The Emperor Far Away: Travels at the Edge of China

Author(s): David Eimer

Travel Writing

Far from the glittering cities of Beijing and Shanghai, China's borderlands are populated by around one hundred million people who are not Han Chinese. For many of these restive minorities, the old Chinese adage 'the mountains are high and the Emperor far away', meaning Beijing's grip on power is tenuous and its influence unwelcome, continues to resonate. Travelling through China's most distant and unknown reaches, David Eimer explores the increasingly tense relationship between the Han Chinese and the ethnic minorities. Deconstructing the myths represented by Beijing, Eimer reveals a shocking and fascinating picture of a China that is more of an empire than a country.

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A revelatory and groundbreaking insight into the divisions within modern-day China, The Emperor Far Away exposes the dark side of the world's new superpower

Engaging ... Narrated by this curious Englishman and peopled by a cast of natives, settlers, tourists, and ex-pats, this absorbing book is a tantalizing introduction to China's diversity and the ethnic and political dynamics at the extremes of its empire ... Should interest travel junkies and students of ethnography and geopolitics Publishers Weekly A swift-moving, colorful account of the bewildering array of fiercely independent ethnic groups within an uneasy Chinese "home" Kirkus A witty and endearing travelogue, and one which presents a view of the country which may surprise even seasoned China watchers ... An excellent exposition on how China's hard-line stance on the immovability of its borders is affecting the lives of millions living on the fringes of both a country and a society South China Morning Post Honest and nostalgic, David Eimer's book is as much about his experience of modern-day China as the problem of Han totalitarianism Shortlist The best of a number of recent synoptic books about the country ... Eimer deftly mixes journalistic analysis with personal experiences. These include some salty tales, as the frontier towns he visits are lively places Conde Nast Traveller Eimer explores the little-visited outer reaches of a nation that's more empire than country to meet the people chafing under the CCP's diktats as the state shifts into superpower gear Wanderlust Bookshelves are now groaning under the weight of China travelogues, but Eimer has forged genuinely new ground as he recounts his travels to China's furthest corners ... A fascinating picture of a part of the country rarely examined in the many books on China's go-go economy and fast-changing society **** Daily Telegraph An engaging journal of his travels through some of these liminal lands ... Lovely writing Ben Chu, Independent Eimer has colourful material ... A well-written adventure in far-flung places that the world needs to know more about if it is to understand China The Times Eimer is especially adept at ferreting out obscure historical facts ... Part travelogue with vivid descriptions of landscapes and people Scotsman A fine piece of reportage, which goes a long way to explaining why the Han are seen so often as the representatives of a colonial power, and why separatists, rather than pro-democracy campaigners, are now the greatest concern in Beijing Daily Telegraph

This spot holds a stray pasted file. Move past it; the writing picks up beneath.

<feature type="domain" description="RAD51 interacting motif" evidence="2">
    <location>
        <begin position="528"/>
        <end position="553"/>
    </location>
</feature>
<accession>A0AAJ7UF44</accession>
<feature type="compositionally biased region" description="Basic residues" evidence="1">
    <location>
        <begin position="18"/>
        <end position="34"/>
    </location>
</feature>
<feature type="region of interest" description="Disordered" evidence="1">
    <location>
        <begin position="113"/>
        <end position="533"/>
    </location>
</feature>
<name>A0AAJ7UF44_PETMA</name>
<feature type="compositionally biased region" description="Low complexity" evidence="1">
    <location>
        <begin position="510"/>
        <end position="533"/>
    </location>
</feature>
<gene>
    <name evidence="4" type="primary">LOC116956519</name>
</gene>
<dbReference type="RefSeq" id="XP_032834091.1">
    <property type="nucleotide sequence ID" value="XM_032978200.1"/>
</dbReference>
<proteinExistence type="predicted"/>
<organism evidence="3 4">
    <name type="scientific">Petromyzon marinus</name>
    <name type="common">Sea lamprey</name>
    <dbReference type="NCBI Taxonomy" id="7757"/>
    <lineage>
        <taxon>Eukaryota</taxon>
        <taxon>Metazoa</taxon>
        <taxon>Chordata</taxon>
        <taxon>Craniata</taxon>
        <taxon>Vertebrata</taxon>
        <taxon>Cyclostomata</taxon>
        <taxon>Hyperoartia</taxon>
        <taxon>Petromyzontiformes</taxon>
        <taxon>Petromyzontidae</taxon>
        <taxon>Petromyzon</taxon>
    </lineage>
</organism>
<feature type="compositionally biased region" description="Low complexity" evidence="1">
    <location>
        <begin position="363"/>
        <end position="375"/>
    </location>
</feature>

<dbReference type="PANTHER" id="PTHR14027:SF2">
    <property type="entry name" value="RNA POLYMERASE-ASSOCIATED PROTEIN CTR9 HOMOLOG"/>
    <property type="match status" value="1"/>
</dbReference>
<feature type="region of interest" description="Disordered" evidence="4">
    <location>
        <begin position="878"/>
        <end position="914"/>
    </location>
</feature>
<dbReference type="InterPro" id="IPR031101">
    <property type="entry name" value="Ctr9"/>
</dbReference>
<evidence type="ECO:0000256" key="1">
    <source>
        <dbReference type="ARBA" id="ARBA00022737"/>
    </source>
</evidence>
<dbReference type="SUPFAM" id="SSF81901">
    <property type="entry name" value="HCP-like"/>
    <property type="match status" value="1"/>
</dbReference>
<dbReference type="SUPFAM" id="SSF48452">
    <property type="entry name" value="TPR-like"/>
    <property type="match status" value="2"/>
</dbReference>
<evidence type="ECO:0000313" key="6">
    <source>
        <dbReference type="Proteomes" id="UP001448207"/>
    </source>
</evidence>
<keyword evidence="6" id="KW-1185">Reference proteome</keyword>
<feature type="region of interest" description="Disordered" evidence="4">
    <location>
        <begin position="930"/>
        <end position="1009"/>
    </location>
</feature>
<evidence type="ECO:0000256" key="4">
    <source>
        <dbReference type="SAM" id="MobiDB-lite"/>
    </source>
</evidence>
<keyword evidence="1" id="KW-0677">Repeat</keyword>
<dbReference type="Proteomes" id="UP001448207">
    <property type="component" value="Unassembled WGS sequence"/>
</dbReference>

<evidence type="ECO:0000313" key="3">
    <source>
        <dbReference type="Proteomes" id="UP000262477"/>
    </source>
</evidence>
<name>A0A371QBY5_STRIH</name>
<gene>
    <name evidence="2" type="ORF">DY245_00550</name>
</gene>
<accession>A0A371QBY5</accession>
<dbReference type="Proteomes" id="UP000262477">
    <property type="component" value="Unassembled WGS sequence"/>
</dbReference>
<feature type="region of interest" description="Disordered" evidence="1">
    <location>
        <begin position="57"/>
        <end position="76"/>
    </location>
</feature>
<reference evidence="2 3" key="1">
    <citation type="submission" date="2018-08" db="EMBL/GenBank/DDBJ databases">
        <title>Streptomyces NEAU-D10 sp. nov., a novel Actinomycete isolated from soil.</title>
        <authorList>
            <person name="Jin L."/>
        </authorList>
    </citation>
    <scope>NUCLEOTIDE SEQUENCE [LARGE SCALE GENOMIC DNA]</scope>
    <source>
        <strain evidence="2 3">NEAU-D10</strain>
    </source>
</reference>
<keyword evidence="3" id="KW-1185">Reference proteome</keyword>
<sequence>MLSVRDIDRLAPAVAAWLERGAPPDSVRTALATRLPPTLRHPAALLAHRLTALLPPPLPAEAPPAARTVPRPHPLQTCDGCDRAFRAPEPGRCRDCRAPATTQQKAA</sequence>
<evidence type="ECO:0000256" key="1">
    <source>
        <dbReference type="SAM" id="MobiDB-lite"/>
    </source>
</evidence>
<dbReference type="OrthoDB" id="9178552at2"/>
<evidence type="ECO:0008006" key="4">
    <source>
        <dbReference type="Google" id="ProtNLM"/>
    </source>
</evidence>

David Eimer was the China Correspondent for the Sunday Telegraph from 2007 to 2012, while also working as a columnist and feature writer for the South China Morning Post in Hong Kong. Having first visited China in 1988, he has travelled in almost every province of the country and lived in Beijing from 2005-2012. Currently based in Bangkok, Eimer was the Daily Telegraph's Southeast Asia Correspondent from 2012 to 2014.

General Fields

  • : 9781408864289
  • : Bloomsbury Publishing PLC
  • : Bloomsbury Publishing PLC
  • : July 2015
  • : 198mm X 129mm
  • : United Kingdom
  • : August 2015
  • : books

Special Fields

  • : 336
  • : 951.06
  • : 1
  • : Paperback
  • : David Eimer